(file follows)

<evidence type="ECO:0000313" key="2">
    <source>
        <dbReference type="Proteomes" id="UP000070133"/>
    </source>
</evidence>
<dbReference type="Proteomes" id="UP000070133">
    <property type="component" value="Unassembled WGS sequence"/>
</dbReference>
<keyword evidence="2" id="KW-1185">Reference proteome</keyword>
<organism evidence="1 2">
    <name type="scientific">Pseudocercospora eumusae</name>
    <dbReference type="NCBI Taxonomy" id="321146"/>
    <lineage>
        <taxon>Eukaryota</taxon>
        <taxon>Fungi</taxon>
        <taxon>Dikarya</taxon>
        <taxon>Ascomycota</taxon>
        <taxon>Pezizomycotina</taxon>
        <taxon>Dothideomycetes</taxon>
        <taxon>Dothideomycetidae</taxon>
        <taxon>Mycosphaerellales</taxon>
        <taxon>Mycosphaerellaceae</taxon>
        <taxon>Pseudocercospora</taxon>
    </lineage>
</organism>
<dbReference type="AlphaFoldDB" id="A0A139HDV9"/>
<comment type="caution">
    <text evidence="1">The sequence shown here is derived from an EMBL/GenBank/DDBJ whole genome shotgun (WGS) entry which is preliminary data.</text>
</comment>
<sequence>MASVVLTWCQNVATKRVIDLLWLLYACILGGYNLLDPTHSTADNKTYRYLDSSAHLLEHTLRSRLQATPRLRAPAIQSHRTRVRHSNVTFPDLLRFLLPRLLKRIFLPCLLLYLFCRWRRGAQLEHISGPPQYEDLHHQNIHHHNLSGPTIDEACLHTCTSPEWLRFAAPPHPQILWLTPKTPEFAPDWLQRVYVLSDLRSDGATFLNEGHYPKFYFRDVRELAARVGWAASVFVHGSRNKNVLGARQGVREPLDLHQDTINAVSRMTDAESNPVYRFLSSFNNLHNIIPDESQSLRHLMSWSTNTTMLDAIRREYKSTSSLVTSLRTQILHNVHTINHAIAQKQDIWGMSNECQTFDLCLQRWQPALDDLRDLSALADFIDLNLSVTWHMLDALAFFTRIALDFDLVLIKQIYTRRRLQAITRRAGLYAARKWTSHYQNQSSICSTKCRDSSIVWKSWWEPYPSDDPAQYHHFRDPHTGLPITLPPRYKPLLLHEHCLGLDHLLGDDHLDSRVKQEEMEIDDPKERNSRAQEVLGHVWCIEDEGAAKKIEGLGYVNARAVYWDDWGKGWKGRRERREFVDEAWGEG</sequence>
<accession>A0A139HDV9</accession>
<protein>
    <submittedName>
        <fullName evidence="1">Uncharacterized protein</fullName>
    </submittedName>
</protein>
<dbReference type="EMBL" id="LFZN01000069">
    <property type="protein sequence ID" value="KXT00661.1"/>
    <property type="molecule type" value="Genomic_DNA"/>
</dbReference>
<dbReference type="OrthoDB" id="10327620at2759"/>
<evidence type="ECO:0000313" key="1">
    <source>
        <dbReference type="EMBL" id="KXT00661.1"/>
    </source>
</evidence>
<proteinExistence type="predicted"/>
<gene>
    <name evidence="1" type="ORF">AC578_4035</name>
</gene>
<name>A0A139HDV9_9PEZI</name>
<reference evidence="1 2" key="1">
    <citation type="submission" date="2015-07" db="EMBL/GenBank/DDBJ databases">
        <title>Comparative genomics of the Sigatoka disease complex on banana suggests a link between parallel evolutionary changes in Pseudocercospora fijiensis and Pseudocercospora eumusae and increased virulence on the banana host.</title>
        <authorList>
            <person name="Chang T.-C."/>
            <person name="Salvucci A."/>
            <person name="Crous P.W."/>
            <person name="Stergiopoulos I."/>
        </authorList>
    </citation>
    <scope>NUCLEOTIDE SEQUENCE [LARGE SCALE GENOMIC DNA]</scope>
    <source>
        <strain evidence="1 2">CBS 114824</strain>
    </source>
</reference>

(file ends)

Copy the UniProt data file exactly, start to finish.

<evidence type="ECO:0000313" key="2">
    <source>
        <dbReference type="Proteomes" id="UP000070133"/>
    </source>
</evidence>
<dbReference type="Proteomes" id="UP000070133">
    <property type="component" value="Unassembled WGS sequence"/>
</dbReference>
<keyword evidence="2" id="KW-1185">Reference proteome</keyword>
<organism evidence="1 2">
    <name type="scientific">Pseudocercospora eumusae</name>
    <dbReference type="NCBI Taxonomy" id="321146"/>
    <lineage>
        <taxon>Eukaryota</taxon>
        <taxon>Fungi</taxon>
        <taxon>Dikarya</taxon>
        <taxon>Ascomycota</taxon>
        <taxon>Pezizomycotina</taxon>
        <taxon>Dothideomycetes</taxon>
        <taxon>Dothideomycetidae</taxon>
        <taxon>Mycosphaerellales</taxon>
        <taxon>Mycosphaerellaceae</taxon>
        <taxon>Pseudocercospora</taxon>
    </lineage>
</organism>
<dbReference type="AlphaFoldDB" id="A0A139HDV9"/>
<comment type="caution">
    <text evidence="1">The sequence shown here is derived from an EMBL/GenBank/DDBJ whole genome shotgun (WGS) entry which is preliminary data.</text>
</comment>
<sequence>MASVVLTWCQNVATKRVIDLLWLLYACILGGYNLLDPTHSTADNKTYRYLDSSAHLLEHTLRSRLQATPRLRAPAIQSHRTRVRHSNVTFPDLLRFLLPRLLKRIFLPCLLLYLFCRWRRGAQLEHISGPPQYEDLHHQNIHHHNLSGPTIDEACLHTCTSPEWLRFAAPPHPQILWLTPKTPEFAPDWLQRVYVLSDLRSDGATFLNEGHYPKFYFRDVRELAARVGWAASVFVHGSRNKNVLGARQGVREPLDLHQDTINAVSRMTDAESNPVYRFLSSFNNLHNIIPDESQSLRHLMSWSTNTTMLDAIRREYKSTSSLVTSLRTQILHNVHTINHAIAQKQDIWGMSNECQTFDLCLQRWQPALDDLRDLSALADFIDLNLSVTWHMLDALAFFTRIALDFDLVLIKQIYTRRRLQAITRRAGLYAARKWTSHYQNQSSICSTKCRDSSIVWKSWWEPYPSDDPAQYHHFRDPHTGLPITLPPRYKPLLLHEHCLGLDHLLGDDHLDSRVKQEEMEIDDPKERNSRAQEVLGHVWCIEDEGAAKKIEGLGYVNARAVYWDDWGKGWKGRRERREFVDEAWGEG</sequence>
<accession>A0A139HDV9</accession>
<protein>
    <submittedName>
        <fullName evidence="1">Uncharacterized protein</fullName>
    </submittedName>
</protein>
<dbReference type="EMBL" id="LFZN01000069">
    <property type="protein sequence ID" value="KXT00661.1"/>
    <property type="molecule type" value="Genomic_DNA"/>
</dbReference>
<dbReference type="OrthoDB" id="10327620at2759"/>
<evidence type="ECO:0000313" key="1">
    <source>
        <dbReference type="EMBL" id="KXT00661.1"/>
    </source>
</evidence>
<proteinExistence type="predicted"/>
<gene>
    <name evidence="1" type="ORF">AC578_4035</name>
</gene>
<name>A0A139HDV9_9PEZI</name>
<reference evidence="1 2" key="1">
    <citation type="submission" date="2015-07" db="EMBL/GenBank/DDBJ databases">
        <title>Comparative genomics of the Sigatoka disease complex on banana suggests a link between parallel evolutionary changes in Pseudocercospora fijiensis and Pseudocercospora eumusae and increased virulence on the banana host.</title>
        <authorList>
            <person name="Chang T.-C."/>
            <person name="Salvucci A."/>
            <person name="Crous P.W."/>
            <person name="Stergiopoulos I."/>
        </authorList>
    </citation>
    <scope>NUCLEOTIDE SEQUENCE [LARGE SCALE GENOMIC DNA]</scope>
    <source>
        <strain evidence="1 2">CBS 114824</strain>
    </source>
</reference>